Getting married definitely is not for everyone…
And some people know that they never want to tie the knot.
Let’s hear from folks on Buzzfeed who talked about why they never, ever want to get married.
1. A facade.
“I don’t want to get married because I think marriage is just a facade of ‘Look how happy and in love I am.’ It’s all about keeping up appearances, with no true substance to the relationship. It’s saying that the romantic relationship you have is more important than any other, and that without it, you’re incomplete.
But that’s not the case — all long-term relationships, whether romantic ones or friendships, are just as important as each other and require the same amount of work and respect. Continuing this false narrative that without romantic married love, a person is incomplete is disgusting and judgmental.”
2. Don’t mess up my routine.
“I have my own routines, and another person gets in the way of that. I also value my alone time and like spending time by myself. My cats are all the company I need, and they are way less demanding than a spouse!
But if I did meet someone and decide to get married, I would definitely need to have my own space and time away from him in order for it to work. We would preferably have to have our own bedrooms. Sleeping in the same bed with someone else always leads to poor sleep quality for me.”
3. Not into monogamy.
“I don’t want to get married because it’s generally viewed as a monogamous thing, and I am not a monogamous creature.
If my ‘number one’ wanted to celebrate our partnership, it could not be recognized by the church and state.”
“I always assumed I’d get married because ‘that’s just what people did.’ But one day, I realized that though I’d always envisioned a wedding, I’d never really envisioned a marriage.
I grew up in a community where the majority of us grew up in two-parent households where one parent worked and the other stayed home. However, I started noticing how everything revolved around the spouse who worked — their money, their schedule, their social circle, their rules. The power dynamic never seemed balanced.
Then, over the years, I witnessed how devastating divorce and d**th were on these families. Their whole lives crumbled because everything revolved around one person. I got jaded and vowed never to put myself into such codependency.
My partner and I have been together for 15 years. We still live separately, we have no intentions of having kids, and none of our finances are tied to one another. It may not be for everyone, but it works for us.”
5. It’s a miserable life.
“I don’t want to get married because married people seem miserable.
Some hide it better than others, but almost every married couple I’ve ever known seems unhappy.”
6. That’s a no for me.
“Marriage seems to really benefit only men. Studies show that married men live longer than single men, but the reverse is true for women — marriage shortens a woman’s lifespan.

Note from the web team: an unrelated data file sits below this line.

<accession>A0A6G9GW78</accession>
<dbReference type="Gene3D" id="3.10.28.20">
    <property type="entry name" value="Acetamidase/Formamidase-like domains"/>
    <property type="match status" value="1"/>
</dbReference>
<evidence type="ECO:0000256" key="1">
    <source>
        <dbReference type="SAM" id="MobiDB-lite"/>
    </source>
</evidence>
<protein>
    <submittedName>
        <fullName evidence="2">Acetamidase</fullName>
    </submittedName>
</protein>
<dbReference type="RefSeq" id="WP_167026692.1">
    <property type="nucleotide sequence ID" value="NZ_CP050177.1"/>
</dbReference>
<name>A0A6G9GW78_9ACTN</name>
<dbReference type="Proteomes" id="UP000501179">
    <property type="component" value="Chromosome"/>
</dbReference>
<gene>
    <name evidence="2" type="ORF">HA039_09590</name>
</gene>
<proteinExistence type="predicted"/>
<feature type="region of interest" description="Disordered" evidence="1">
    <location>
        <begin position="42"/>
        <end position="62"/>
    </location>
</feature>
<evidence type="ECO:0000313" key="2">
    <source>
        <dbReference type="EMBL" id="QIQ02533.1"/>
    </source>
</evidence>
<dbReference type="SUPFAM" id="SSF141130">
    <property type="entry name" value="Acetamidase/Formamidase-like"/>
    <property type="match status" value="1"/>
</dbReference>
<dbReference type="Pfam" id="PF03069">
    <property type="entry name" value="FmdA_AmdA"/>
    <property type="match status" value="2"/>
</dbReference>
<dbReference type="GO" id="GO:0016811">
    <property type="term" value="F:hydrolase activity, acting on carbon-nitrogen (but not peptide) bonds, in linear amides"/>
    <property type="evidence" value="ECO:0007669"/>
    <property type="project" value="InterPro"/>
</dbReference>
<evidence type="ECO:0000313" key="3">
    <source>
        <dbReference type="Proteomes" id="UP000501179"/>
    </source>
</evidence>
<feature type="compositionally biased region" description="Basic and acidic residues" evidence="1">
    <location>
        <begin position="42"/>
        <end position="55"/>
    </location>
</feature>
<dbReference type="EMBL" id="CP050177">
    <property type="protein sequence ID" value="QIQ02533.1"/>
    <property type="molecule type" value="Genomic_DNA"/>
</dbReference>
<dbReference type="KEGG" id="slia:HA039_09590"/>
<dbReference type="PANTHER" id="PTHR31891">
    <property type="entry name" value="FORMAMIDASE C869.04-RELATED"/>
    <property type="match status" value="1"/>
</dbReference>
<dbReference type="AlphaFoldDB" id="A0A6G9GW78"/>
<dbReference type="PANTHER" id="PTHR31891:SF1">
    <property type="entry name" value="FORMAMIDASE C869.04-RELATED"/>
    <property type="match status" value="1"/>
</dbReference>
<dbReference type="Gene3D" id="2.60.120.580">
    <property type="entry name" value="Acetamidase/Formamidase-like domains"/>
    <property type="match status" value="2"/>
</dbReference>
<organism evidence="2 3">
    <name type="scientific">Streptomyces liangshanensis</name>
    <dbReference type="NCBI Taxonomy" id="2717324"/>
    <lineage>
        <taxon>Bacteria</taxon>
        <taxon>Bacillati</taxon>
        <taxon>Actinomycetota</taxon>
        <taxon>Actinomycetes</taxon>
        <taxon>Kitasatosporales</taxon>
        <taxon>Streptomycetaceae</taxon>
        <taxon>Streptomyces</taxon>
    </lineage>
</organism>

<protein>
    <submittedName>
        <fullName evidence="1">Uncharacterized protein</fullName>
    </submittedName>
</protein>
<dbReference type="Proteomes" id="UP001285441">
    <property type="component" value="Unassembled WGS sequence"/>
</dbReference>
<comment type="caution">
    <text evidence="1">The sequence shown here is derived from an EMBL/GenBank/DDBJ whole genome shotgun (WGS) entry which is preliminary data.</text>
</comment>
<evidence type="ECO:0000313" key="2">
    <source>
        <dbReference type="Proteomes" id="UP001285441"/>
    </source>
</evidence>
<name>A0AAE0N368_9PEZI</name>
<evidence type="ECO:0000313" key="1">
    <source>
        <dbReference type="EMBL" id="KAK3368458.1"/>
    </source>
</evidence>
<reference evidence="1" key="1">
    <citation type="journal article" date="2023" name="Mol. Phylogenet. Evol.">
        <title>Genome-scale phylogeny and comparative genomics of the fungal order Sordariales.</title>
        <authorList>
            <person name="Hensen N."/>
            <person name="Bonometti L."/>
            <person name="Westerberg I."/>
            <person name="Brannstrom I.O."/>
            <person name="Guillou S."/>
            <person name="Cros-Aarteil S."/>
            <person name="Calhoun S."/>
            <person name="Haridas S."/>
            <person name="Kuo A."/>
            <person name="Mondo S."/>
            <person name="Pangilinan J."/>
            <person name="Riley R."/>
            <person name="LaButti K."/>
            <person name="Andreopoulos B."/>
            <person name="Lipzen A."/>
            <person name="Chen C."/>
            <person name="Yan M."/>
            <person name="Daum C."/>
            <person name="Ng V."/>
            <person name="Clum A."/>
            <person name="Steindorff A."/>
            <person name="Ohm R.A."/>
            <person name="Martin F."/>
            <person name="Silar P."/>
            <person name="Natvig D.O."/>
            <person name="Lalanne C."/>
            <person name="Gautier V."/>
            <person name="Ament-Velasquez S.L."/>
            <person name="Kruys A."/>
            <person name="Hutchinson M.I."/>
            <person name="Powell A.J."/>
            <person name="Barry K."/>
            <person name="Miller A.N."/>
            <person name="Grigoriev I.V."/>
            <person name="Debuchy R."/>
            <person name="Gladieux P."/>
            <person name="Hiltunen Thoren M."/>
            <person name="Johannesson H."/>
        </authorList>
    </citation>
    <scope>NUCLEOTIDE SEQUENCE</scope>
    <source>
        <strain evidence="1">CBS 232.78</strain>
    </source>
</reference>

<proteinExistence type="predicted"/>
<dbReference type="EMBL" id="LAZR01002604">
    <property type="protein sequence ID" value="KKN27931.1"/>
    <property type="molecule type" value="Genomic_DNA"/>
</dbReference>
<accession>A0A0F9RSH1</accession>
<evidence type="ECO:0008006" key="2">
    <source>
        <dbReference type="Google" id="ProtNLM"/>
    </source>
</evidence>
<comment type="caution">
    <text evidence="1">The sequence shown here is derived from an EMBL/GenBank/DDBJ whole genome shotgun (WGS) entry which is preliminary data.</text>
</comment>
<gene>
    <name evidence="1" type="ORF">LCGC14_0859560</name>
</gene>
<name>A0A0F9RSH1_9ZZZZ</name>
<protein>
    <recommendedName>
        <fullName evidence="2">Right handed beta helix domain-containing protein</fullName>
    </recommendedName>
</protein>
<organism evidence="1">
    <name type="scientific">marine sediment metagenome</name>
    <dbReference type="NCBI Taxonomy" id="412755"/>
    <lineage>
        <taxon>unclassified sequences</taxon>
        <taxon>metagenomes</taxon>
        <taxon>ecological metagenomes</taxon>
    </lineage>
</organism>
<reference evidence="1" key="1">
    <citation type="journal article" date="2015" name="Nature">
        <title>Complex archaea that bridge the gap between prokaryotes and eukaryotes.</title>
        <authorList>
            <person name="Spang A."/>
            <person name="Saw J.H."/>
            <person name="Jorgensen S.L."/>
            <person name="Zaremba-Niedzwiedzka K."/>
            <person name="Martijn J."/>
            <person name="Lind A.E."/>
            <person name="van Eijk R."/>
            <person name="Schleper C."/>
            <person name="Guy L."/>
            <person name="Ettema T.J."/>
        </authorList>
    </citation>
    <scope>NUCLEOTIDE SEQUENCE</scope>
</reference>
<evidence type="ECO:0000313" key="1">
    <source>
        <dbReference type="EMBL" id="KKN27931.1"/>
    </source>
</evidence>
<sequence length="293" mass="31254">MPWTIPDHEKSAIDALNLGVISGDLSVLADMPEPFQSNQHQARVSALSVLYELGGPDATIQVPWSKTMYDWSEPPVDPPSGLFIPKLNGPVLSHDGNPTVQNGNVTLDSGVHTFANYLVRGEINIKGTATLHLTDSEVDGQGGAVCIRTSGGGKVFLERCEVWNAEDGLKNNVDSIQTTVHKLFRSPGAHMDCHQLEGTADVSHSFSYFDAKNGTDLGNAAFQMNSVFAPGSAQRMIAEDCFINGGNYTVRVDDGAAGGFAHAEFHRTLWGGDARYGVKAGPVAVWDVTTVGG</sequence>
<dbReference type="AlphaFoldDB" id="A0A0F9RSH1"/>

There was even a study that showed men sleep better next to their wives, and again, the reverse is true for women. Why would I want to take part in marriage knowing that?
Plus, I’ve seen the struggle of my mother and older sisters with their husbands, who expect them to do the large majority of the housework and child-rearing while still working full time.
Meanwhile, their husbands come home from work and do nothing. It just seems like marriage adds way more work to a woman’s life, and I can’t see that it provides any benefits. It’s a no from me.”
7. Don’t need it.
“I don’t want to get married because none of the most important relationships in my life involve a contract or any form of certification to ensure that they continue, or qualify to the other person how I feel and that I’ll be there for them whenever — these are things that are just understood.”
8. It can get ugly.
“I’ve seen the ugliest side of divorce, and that’s not something I’d ever willingly sign up for.”
“I love my independence! As someone planning to apply to medical school, I can feel confident applying broadly without worrying about someone not wanting to relocate or be in a long-distance relationship.
I have an easier time focusing on my studies living alone without someone expecting time from me that I can’t give. Not only would I not feel that something’s missing if I never marry, but I honestly would be happier being single!”
10. I’ll think about it…
“Because the only way I’m happy in a relationship is if I have my own space to withdraw to when I need space and a separate bedroom, since I sleep very lightly.
If I could have that, then maybe I would consider marriage!”
11. A bad example.
“My parents were terrible role models for marriage. They fought constantly! Even so, in my younger days, I assumed I would eventually get married.
But as a young adult, I witnessed my older friends go through divorce, and I wanted none of that. Most of them were happy after the divorce, but the divorce itself was brutal!”
12. What are the benefits?
“I don’t see a point in getting married, outside of tax benefits, and I could marry a friend for those. Plus, if things go south, the idea of having to separate or divorce only makes that split more prolonged and difficult.
That’s not to say I wouldn’t want a committed, lifelong partnership — just that I don’t want such a partnership to involve getting married.”
What do you think about this?
Let us know in the comments.
We’d love to hear from you!